Tropical systems from the southwest Indian Ocean making landfall over the Limpopo River Basin, southern Africa: a historical perspective

Authors

  • J. Malherbe,

    Corresponding author
    1. Agricultural Research Council—Institute for Soil, Climate and Water, Pretoria, South Africa
    2. Department of Geography, Geoinformatics and Meteorology, University of Pretoria, Pretoria, South Africa
    • Agricultural Research Council—Institute for Soil, Climate and Water, Pretoria, South Africa.
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  • F.A. Engelbrecht,

    1. CSIR Natural Resources and the Environment: Climate Studies and Modelling, Pretoria, South Africa
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  • W.A. Landman,

    1. Department of Geography, Geoinformatics and Meteorology, University of Pretoria, Pretoria, South Africa
    2. CSIR Natural Resources and the Environment: Climate Studies and Modelling, Pretoria, South Africa
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  • C.J. Engelbrecht

    1. Agricultural Research Council—Institute for Soil, Climate and Water, Pretoria, South Africa
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Abstract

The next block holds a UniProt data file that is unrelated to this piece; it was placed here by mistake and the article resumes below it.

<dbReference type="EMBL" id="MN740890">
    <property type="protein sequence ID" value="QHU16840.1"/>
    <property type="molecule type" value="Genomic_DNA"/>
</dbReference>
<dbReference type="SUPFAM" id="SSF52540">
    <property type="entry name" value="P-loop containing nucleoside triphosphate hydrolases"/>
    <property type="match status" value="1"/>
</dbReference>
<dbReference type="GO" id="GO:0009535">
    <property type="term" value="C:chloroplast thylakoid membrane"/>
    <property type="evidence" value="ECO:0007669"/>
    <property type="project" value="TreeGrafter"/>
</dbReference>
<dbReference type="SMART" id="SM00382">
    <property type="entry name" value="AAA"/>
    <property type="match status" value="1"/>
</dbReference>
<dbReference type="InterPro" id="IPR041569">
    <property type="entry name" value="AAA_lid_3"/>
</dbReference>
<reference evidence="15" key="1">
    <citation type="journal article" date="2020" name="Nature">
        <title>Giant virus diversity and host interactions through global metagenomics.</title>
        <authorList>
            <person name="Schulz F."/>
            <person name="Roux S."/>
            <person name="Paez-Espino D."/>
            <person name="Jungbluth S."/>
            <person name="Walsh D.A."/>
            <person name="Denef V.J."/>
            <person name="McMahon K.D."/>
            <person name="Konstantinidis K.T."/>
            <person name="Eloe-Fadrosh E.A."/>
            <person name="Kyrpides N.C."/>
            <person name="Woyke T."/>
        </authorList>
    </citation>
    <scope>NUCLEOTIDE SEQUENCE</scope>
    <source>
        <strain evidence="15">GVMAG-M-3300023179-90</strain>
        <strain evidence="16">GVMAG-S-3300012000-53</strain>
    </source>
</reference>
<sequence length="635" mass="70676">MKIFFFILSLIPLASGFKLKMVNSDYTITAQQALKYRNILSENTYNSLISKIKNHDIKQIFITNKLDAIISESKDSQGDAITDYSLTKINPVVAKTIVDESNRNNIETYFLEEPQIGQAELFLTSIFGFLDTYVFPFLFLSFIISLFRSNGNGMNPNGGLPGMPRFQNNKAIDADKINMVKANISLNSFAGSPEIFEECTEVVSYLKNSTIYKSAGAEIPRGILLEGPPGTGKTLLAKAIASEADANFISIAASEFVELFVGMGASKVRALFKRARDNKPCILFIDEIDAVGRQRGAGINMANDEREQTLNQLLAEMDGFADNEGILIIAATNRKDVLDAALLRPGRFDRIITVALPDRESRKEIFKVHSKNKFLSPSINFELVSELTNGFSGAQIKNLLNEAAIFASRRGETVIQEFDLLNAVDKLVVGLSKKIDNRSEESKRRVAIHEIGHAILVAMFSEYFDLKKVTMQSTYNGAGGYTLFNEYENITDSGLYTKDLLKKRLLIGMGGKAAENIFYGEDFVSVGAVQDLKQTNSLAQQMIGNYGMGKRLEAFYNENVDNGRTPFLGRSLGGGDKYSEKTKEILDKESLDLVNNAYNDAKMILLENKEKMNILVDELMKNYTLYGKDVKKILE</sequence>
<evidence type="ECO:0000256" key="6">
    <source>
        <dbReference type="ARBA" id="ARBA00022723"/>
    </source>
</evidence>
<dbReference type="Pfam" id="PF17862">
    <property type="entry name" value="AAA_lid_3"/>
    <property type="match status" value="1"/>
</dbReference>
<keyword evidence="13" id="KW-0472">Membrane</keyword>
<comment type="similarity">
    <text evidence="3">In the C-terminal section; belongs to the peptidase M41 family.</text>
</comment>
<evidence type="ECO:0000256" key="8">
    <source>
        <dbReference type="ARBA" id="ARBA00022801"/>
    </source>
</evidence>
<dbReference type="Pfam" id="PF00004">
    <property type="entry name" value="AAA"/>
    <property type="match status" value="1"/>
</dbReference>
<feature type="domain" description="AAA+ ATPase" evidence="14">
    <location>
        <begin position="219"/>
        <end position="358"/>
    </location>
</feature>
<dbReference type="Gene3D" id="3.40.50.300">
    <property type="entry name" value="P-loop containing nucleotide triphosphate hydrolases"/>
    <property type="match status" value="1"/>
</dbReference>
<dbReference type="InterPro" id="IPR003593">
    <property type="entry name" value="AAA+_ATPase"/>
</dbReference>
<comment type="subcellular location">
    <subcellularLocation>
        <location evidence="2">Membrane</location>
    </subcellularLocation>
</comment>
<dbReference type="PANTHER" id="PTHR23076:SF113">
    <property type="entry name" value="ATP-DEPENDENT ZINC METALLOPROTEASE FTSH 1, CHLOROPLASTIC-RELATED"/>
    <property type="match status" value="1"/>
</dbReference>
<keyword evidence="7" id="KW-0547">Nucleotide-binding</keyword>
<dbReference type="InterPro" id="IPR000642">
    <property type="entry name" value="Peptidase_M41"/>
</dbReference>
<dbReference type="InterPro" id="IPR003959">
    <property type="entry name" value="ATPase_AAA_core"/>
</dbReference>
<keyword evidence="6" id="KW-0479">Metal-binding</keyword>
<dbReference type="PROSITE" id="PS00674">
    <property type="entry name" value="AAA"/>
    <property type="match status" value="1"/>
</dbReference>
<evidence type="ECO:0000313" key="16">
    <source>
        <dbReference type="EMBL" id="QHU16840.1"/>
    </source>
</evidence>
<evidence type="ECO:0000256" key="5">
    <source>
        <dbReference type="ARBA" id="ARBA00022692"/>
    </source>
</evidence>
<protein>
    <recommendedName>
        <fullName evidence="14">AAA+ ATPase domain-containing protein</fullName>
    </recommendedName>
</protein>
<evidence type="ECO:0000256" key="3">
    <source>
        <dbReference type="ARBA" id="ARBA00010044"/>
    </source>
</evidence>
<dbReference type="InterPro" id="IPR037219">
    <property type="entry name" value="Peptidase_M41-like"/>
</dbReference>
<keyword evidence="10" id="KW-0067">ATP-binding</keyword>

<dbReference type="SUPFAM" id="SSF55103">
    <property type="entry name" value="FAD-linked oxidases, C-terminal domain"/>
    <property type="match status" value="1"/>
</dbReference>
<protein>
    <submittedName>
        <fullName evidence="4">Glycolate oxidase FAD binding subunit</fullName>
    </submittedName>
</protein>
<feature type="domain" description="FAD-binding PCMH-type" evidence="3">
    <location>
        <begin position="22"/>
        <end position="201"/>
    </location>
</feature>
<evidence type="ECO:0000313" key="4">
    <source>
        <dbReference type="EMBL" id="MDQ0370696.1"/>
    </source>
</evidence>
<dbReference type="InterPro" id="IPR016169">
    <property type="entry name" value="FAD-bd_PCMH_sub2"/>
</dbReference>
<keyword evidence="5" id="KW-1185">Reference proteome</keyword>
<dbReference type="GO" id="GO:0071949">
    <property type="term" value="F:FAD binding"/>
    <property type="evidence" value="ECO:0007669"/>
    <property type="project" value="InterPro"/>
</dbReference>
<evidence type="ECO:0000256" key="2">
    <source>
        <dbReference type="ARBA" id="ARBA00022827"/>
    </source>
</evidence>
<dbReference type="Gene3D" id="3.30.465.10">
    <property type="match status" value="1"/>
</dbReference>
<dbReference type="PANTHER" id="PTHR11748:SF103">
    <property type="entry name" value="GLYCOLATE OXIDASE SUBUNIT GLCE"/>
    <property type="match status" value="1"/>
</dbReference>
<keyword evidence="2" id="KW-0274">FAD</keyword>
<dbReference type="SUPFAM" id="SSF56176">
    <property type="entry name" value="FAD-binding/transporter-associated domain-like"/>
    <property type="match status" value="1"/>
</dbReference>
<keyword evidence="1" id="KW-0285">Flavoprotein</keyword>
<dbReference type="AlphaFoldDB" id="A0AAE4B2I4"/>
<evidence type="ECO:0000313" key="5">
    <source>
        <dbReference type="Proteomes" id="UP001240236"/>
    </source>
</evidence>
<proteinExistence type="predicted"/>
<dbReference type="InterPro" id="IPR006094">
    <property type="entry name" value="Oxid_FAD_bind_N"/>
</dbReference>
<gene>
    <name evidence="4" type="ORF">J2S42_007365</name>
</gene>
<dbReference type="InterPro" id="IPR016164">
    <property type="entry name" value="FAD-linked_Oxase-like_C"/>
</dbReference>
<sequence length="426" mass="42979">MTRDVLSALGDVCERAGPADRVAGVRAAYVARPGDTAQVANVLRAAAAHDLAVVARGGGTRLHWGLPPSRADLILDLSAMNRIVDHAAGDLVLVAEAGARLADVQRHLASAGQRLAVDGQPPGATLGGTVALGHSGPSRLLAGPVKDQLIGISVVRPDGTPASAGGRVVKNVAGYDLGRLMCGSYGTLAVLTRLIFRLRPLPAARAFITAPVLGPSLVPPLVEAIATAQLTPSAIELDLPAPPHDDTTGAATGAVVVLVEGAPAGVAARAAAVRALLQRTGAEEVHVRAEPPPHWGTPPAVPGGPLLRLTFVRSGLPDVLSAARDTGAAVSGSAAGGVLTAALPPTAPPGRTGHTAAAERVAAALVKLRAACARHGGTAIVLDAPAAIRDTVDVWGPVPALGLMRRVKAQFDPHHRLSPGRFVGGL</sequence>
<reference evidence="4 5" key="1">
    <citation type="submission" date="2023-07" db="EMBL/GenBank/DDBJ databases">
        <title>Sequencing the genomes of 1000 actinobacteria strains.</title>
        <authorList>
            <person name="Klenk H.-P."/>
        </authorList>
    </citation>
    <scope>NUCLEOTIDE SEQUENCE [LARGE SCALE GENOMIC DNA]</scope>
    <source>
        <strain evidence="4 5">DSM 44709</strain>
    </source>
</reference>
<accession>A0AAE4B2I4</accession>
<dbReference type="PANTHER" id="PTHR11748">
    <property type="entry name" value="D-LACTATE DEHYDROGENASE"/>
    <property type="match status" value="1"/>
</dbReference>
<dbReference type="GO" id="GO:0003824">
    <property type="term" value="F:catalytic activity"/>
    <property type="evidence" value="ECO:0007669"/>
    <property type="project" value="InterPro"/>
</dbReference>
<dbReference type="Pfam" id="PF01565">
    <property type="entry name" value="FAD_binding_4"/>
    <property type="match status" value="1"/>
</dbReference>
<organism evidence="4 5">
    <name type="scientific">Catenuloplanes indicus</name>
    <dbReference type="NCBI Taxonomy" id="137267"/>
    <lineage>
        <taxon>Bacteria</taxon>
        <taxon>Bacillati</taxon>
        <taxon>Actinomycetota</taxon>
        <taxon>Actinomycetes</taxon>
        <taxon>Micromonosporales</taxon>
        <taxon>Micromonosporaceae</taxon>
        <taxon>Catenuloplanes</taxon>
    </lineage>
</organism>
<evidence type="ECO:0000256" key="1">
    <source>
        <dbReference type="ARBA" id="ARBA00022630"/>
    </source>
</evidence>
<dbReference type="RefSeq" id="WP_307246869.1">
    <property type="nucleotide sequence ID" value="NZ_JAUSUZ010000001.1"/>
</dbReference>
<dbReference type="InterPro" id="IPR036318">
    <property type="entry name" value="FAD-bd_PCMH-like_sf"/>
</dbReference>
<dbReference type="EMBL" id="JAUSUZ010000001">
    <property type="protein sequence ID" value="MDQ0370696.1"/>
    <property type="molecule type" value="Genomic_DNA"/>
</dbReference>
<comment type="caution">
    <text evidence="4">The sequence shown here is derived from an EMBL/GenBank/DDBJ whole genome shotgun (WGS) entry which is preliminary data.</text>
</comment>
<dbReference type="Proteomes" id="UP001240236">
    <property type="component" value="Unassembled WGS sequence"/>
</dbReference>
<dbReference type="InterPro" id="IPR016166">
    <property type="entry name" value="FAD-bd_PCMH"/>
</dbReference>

The study provides perspective on the contribution of landfalling tropical systems (cyclones, depressions, storms and lows) from the southwest Indian Ocean (SWIO) towards rainfall over the eastern interior of southern Africa, over the period 1948–2008. Although these systems contribute to < 10% of the annual rainfall occurring over the region, their relative contribution to local and widespread heavy rainfall events is shown to be highly significant. About 50% of widespread heavy rainfall events over northeastern South Africa are caused by landfalling tropical systems. Fourier analysis performed on the time series of rainfall occurring over northeastern South Africa in association with these systems reveals the existence of a quasi-18-year cycle. The cycle coincides with the well-known quasi-18-year Dyer–Tyson cycle in rainfall over the summer rainfall region of South Africa. These results suggest that atmospheric and surface conditions leading to wet phases of the Dyer–Tyson cycle also favour the landfall and subsequent westward movement of tropical systems from the SWIO over southern Africa—and their eventual contribution to rainfall over northeastern South Africa and southern Zimbabwe. Copyright © 2011 Royal Meteorological Society

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